Dreams of White Tiles . . .


Karl Marx Loves Children

Filed under: Uncategorized — Roddy @ 2:35 pm

How chuffed am I? Way back in 1998 I started learning Chinese from elementary school readers (I was teaching in an elementary school at the time). One of the stories I read was the suprisingly titled ‘Karl Marx Loves Children’.

I was reminded of this story while writing this post for Chinese-forums.com, and I managed to find it via Google. The story is on the website of the People’s Educational Press, purveyor of fine teaching materials to the nation’s eager young minds. Re-reading this is like meeting up again with an old, slightly sinister and never-quite trusted classmate…

Here’s the first paragraph. I can’t remember what age this would have been for, but certainly elementary school kids. As far as I can tell this is still in use today.

Marx loves Children

The great revolutionary Karl Marx loved children very much. Usually, no matter how busy he was, he’d find time to go to where the poor people lived and see the lively lovable children. Never mind how ragged their clothes, or how dirty their hands, Marx would always press in amongst them and often press a few coins into their hands.

I find this stuff fascinating. I mean, even if Marx did like kids, and I have no reason to believe he didn’t, do the Chinese children of today need to know it?

It’d be wrong to think that these elementary school readers are all propoganda, or that China is the only nation guilty of feeding its kids a slightly squewed world view. An old villager I sat next to on a train once quizzed me about the Opium Wars, and I knew nothing.

An unscientific flick through these stories (the entire curriculum seems to be on that site) shows that references to communist leaders, the motherland and fun-lovin’ revolutionaries are, on the whole, rare. Stories like the classic Ma Liang’s Magic Brush, the maternal Mother’s Love and the frankly morbid (for goldfish) Daddy Teaches Me To Use My Brain are in the great majority. But at the same time, does the hero of the story Study, for China have to be former premier Zhou Enlai? Does In the Motherland’s Blue Sky have to explain China’s reliance on foreign-made aircraft as nothing more than the result of the mischief-making of Lin Biao and the Gang of Four?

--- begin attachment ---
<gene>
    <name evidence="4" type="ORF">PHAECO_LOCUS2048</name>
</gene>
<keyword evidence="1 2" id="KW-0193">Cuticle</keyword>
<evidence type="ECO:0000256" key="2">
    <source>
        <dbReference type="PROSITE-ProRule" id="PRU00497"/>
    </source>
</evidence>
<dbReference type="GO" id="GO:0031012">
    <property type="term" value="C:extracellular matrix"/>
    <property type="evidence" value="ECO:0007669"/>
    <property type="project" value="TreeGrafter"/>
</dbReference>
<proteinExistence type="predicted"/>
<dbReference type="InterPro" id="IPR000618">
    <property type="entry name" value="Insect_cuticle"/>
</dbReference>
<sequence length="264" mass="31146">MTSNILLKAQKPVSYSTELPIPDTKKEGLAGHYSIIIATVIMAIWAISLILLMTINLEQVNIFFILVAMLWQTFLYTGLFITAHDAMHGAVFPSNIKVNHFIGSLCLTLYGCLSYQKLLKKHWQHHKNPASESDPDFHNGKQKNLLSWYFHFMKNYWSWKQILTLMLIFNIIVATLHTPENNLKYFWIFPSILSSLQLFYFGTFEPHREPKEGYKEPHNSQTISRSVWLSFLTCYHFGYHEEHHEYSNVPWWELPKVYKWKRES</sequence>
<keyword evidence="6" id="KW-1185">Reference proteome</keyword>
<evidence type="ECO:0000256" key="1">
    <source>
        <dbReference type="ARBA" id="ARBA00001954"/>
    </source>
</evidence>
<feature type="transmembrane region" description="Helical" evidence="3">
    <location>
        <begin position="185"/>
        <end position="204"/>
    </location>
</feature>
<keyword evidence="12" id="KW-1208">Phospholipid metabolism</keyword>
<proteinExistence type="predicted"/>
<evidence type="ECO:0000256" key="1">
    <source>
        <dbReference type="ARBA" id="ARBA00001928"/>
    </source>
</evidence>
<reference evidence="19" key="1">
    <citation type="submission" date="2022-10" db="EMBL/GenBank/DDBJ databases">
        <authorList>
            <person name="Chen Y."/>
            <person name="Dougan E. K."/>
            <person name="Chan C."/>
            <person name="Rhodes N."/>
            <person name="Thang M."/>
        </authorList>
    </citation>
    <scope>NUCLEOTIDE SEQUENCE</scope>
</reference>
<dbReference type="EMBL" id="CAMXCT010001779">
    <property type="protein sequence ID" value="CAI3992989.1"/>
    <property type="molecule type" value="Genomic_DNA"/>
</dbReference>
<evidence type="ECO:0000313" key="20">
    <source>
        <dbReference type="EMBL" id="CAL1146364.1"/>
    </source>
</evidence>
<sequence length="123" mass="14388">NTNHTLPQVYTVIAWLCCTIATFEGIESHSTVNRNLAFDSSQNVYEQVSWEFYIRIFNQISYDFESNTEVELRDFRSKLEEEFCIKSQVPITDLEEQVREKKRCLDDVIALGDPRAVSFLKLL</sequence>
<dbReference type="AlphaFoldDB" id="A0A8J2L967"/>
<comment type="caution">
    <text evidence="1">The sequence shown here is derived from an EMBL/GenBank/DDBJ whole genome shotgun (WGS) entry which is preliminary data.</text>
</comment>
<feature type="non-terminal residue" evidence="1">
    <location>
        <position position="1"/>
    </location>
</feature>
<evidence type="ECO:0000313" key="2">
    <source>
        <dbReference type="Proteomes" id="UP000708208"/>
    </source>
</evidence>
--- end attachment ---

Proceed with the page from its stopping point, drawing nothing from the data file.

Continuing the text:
If you want to have a look through this kind of stuff – it’s fascinating for cultural reasons, and of no little use to anyone looking for simple Chinese reading material – you can start here with ‘Ethics and Life’, or here for ‘Language’.


  1. I like the young children’s picture books in which they are taught the Chinese pinyin names of military equipment such as hand grenades and anti-aircraft missiles. launchers.

    Comment by Confucius — 12/8/2004 @ 3:48 pm

  2. Marx would always press in amongst them and often press a few coins into their hands.

    Pretty bourgeois of him, no?

    Comment by Yonglan — 12/9/2004 @ 3:05 am

  3. Very interesting links, thanks Roddy. But considering how soppy the story about the aeroplane is, I can’t even bring myself to read “Mother’s Love”! I think you misrepresent that aeroplane story — the focus is not really on Lin Biao, but on the young protagonist’s duty to help his country overcome its dark years and grow stronger.

    Incidently, odd how you insert a link to the definition of “chuffed”. Is this for chinese readers, or for American ones?

    Comment by Todd — 12/10/2004 @ 6:54 pm

  4. The aeroplane one isn’t just about that, but it’s still notable I think how the reference is just dropped in there.

    Oh, and the link on chuffed is for all uneducated readers, whereever they are from . . .

    Comment by Roddy — 12/11/2004 @ 1:31 pm

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